JSR should be catchable by any double-descending-write that is not followed by the P push an interrupt does…should. Does an indexed y/x=FF pagebreak trigger? No, that's an extra descending read, not a write.

---
ed2:
Pathological cases for a Branch-detector:
Code:
.org $100
ldx #$06
txs
clc
bcc 0
pha ;gets read twice or three times, instead of 1-2 for a branch to +1


Last edited by Myask on Thu May 18, 2017 10:28 am, edited 2 times in total.

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PostPosted: Thu May 18, 2017 9:43 am 
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I know the Missile Command hardware special cases the (d,X) addressing mode for frame buffer access and turns it into a read-modify-write sequence on the underlying memory. How does it do that?


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PostPosted: Thu May 18, 2017 10:29 am 
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I, uh, haven't implemented one yet.

and if I implemented one on PowerPak it would not help understand any mapper hardware, technically, as I'd have to implement the mapper myself! Only on a game-genielike thing (which, I suspect, Memblers already has managed) would one be able to do it with arbitrary mapper…though that would also deny you simple access to mapper regs.


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PostPosted: Thu May 18, 2017 10:36 am 
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The plain-jane 6502 includes a SYNC output that lets an external device know when it's fetching an opcode vs data.

From the Missile Command Service Manual:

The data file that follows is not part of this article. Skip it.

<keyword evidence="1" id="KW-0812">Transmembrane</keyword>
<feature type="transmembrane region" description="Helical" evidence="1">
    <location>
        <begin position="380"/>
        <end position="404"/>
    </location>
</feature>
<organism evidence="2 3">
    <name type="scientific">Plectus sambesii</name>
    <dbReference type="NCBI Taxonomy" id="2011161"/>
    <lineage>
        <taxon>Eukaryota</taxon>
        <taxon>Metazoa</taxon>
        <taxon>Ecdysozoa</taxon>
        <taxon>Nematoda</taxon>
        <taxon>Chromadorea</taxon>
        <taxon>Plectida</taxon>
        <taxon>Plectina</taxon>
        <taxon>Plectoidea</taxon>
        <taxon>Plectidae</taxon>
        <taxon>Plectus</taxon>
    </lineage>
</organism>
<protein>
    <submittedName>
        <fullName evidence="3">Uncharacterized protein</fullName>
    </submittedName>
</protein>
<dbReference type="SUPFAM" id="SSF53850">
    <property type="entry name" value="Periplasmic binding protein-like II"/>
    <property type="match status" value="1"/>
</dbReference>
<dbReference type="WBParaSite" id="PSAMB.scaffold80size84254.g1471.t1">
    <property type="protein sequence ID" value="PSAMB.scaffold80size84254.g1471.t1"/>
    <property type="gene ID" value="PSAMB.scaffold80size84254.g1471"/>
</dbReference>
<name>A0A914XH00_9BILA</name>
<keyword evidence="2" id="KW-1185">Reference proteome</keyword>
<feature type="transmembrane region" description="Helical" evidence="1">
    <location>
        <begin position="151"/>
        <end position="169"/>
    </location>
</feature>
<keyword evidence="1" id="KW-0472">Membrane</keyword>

SYNC - Signal generated directly from the microprocessor that occurs at the beginning of an instruction read cycle and lasts one cycle of micrprocessor φ2 clock. Five φ0 cycles later, MADSEL goes high.


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PostPosted: Thu May 18, 2017 11:54 pm 
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Not too long ago I also wanted to make a similar code/data discriminator fit in a CPLD, but I also hit that same brick wall of branches requiring that it know the status flags, which pretty much leads to emulating the whole 6502. Might as well! Most recently I've been experimenting with the iCE40HX4K. I tried Arlet Otten's 6502, only synthesizing it by itself though, and it used about 1400 of 3500 logic cells. This post shows that core should be under 500 LUTs + some block RAM on a Spartan 2. Seems pretty small, maybe it could fit in the PowerPak?

Your suspicion was correct, I am working on a game-genie-like device. :) As usual, I've redesigned the thing 5 different ways before starting it, but what I have managed so far is to settle on a design, and making progress on a board layout.


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PostPosted: Mon May 22, 2017 12:14 am 
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Question, why does the cart need to know so much detail? Surly it is connected to a PC of some sort to display said info, to which said PC could also have its own copy of the ROM, probably with a labels file for better display?